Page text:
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Hyundai Veloster Concept

Prototype Veloster testing alongside a VW Scirocco  (Source: Motor Authority)
Hyundai is taking on the big guns from Japan

Reaction to Honda's CR-Z two-seater has been mixed. While the vehicle attempts to capture some of the essence of the CRX which came two decades before it, its performance (0 to 60 mph in around 10 seconds) and fuel economy aren't exactly inspiring given its hybrid powertrain.

The CR-Z only manages to achieve 31/37 mpg (city/highway) with a manual transmission and 36/38 mpg with a CVT transmission -- both figures are well below that of the larger and heavier Toyota Prius.

Hyundai, which is doing its best to punch Toyota and Honda (among others) right in the throat, is now said to be setting its targets on the CR-Z. According to Autoblog, the upcoming Hyundai Veloster -- the replacement for the Hyundai Tiburon -- will achieve 40 mpg by using a regular four-cylinder engine. This shouldn't be too hard a target for Hyundai to reach considering that its 3,200-pound Sonata midsize sedan can already hit 35 mpg on the highway.

While the CR-Z needs a hybrid powertrain to extract somewhat disappointing fuel economy numbers given its 2,750-pound weight, Hyundai says that it needs no such excess baggage. The lighter Veloster is said to be powered by a 1.6-liter engine producing around 140 hp. For comparison, Honda's CR-Z is powered by a 122 hp four-cylinder engine coupled with a 13 hp electric motor.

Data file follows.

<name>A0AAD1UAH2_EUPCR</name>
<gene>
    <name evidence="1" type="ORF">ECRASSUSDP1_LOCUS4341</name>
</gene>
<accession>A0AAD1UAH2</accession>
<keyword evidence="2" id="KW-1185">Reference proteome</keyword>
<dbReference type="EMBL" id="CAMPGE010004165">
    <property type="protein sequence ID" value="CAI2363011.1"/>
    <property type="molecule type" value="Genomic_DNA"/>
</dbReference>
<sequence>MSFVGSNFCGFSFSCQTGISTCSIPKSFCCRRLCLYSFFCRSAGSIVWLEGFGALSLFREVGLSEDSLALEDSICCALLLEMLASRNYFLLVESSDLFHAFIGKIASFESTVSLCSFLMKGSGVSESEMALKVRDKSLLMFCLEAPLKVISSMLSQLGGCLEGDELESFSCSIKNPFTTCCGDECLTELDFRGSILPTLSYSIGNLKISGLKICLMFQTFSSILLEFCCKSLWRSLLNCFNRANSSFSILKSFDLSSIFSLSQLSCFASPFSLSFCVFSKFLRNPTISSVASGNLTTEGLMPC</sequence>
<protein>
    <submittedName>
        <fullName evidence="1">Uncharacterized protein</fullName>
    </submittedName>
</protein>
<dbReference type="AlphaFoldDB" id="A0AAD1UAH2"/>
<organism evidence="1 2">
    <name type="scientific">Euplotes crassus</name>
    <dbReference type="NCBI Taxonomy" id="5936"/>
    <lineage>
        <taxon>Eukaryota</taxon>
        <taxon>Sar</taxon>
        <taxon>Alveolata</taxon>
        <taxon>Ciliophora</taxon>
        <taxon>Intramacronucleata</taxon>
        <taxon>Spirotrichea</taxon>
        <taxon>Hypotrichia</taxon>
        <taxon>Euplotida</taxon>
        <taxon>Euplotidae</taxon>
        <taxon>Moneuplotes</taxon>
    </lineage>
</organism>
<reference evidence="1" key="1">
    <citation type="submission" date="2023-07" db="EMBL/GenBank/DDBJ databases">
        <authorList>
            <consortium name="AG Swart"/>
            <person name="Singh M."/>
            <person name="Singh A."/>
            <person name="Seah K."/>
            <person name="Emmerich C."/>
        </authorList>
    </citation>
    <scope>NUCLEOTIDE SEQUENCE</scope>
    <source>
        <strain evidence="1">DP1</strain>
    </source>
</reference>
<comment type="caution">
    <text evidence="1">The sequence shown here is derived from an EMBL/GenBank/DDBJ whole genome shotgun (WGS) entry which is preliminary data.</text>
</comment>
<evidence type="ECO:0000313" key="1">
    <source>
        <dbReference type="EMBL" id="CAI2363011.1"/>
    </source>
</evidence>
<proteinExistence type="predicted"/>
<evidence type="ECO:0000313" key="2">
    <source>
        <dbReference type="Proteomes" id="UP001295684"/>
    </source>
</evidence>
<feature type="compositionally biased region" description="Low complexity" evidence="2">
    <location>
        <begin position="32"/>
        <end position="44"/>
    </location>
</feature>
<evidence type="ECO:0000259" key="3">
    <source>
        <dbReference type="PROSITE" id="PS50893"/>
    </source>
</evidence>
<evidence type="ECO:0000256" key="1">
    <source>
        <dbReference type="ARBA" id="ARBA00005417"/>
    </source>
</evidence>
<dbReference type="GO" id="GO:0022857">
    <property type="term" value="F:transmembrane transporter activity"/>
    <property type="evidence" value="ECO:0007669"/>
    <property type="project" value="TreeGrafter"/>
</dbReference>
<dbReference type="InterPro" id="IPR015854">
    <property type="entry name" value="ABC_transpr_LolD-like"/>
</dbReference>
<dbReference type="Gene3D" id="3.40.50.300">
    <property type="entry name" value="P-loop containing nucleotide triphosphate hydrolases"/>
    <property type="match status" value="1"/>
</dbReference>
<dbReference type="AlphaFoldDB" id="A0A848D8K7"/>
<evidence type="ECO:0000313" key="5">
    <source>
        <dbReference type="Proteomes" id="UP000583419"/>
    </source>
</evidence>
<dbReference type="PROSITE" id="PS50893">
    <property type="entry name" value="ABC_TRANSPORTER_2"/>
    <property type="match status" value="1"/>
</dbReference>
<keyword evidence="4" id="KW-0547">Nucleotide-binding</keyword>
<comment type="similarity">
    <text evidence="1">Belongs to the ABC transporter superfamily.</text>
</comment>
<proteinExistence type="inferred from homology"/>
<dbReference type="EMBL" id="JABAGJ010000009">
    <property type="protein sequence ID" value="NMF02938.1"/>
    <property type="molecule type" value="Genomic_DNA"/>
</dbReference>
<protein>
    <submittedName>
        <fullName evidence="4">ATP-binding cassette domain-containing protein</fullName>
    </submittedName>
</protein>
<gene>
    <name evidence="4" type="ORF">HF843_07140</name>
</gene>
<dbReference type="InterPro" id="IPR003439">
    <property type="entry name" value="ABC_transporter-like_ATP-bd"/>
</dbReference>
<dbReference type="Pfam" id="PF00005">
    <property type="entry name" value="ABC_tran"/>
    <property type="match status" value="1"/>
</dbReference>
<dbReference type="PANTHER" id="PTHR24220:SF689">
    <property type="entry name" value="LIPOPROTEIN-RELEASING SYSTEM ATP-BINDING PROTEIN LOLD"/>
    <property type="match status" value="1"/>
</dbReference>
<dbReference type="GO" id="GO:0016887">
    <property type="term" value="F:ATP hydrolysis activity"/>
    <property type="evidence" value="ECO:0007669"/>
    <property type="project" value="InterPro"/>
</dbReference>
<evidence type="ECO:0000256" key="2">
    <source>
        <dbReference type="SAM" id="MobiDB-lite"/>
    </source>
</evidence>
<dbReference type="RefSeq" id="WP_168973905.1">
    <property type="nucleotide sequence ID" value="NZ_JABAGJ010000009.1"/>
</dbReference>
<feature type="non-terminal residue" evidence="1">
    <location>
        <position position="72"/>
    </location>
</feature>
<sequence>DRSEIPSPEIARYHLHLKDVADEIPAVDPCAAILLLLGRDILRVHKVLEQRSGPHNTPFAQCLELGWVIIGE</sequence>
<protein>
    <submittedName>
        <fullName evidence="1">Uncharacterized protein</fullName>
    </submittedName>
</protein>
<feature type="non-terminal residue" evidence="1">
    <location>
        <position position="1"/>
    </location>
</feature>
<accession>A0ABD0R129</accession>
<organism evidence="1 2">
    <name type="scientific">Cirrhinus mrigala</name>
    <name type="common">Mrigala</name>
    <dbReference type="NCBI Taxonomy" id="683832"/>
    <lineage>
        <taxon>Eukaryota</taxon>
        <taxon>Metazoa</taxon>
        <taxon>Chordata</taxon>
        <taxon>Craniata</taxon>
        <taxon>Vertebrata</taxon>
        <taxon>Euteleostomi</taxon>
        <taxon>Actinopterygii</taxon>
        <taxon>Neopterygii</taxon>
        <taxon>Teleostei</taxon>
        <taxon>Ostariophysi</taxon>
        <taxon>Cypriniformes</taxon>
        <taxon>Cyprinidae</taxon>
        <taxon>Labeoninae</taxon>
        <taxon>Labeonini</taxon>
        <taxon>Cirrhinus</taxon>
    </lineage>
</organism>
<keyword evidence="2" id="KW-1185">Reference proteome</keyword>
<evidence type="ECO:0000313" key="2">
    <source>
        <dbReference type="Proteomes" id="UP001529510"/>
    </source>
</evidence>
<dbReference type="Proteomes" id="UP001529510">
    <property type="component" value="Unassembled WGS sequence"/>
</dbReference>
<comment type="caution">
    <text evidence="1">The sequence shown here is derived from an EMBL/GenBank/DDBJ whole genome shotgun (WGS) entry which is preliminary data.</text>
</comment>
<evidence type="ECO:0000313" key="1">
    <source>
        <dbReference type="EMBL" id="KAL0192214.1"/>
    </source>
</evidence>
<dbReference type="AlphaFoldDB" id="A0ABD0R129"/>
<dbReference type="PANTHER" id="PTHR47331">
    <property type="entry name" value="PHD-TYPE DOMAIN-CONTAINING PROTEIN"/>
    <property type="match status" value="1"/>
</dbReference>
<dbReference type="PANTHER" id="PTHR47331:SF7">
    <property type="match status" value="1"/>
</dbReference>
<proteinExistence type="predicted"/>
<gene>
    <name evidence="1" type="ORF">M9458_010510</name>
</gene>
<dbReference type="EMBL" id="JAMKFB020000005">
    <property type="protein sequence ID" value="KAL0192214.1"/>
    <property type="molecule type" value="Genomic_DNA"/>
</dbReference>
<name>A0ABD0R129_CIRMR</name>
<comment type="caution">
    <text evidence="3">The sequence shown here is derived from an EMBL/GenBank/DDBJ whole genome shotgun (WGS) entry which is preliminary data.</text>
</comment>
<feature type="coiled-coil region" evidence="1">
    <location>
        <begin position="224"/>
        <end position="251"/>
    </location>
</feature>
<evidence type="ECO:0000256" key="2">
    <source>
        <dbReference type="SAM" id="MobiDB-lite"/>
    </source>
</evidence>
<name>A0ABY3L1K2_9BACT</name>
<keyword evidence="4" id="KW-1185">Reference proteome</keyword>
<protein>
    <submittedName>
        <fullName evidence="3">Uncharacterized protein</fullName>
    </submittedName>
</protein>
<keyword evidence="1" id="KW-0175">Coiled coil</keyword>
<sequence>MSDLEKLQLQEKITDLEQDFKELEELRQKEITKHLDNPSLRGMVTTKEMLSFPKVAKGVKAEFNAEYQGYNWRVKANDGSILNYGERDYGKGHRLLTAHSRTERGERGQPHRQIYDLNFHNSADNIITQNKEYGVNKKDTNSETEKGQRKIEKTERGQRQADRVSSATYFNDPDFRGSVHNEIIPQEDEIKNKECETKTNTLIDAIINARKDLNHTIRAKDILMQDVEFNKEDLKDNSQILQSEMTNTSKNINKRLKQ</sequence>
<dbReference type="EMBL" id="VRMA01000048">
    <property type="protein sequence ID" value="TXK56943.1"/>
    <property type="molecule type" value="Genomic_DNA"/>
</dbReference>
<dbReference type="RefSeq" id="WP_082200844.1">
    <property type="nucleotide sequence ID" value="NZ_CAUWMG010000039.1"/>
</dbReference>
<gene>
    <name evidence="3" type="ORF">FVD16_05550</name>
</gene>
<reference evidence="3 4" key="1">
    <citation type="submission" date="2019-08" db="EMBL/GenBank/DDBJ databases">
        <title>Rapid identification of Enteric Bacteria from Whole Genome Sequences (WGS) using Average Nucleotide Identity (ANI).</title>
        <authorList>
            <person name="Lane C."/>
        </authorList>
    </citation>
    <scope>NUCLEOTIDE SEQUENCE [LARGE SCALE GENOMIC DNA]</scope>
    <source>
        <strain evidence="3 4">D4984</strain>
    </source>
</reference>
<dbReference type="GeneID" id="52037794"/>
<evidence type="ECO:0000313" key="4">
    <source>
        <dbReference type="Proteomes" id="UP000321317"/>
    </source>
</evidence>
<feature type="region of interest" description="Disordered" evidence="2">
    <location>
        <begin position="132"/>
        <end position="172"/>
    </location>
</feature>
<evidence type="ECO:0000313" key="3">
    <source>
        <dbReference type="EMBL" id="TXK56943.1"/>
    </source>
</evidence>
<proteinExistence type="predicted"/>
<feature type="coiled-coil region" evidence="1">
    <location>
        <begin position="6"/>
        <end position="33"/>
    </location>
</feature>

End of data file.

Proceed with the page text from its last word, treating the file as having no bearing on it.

And if toppling the CR-Z in fuel economy and performance wasn't enough, Hyundai will likely also undercut the pricing of the CR-Z as well due to the Veloster's lack of an expensive hybrid powertrain and batteries. The Veloster also comes with the added utility of seating for four people instead of only two like the CR-Z



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RE: Higher Goals Needed
By EJ257 on 6/22/2010 9:01:40 AM , Rating: 5
Actually we would be close to 70mpg today if it wasn't for all the safety features in today's Civic. Compare your 1990 Civic to the 2010 model and see the weight difference. Any advancements we've made in engine & drive train efficiency has been negated/eaten up by all that extra weight. I bet if you swapped your Civic's engine for a modern one you'll get even higher mileage than right now.


RE: Higher Goals Needed
By transamdude95 on 6/22/2010 9:11:13 AM , Rating: 2
I agree on the safety requirements hindering progress of efficiency. Maybe if we made having a drivers license more of a privelege (with tougher testing), we would have safer/smarter drivers and not need so many safety features on cars.


RE: Higher Goals Needed
By xsilver on 6/22/2010 9:23:57 AM , Rating: 5
when lobby groups are able to force hybid cars to make "noise" just for safety, I dont have high hopes for that.

Standard diesel cars are already getting 50mpg+ so unless you're getting 70-80+ its hardly inspiring.


RE: Higher Goals Needed
By TheMouse on 6/22/2010 9:28:59 AM , Rating: 4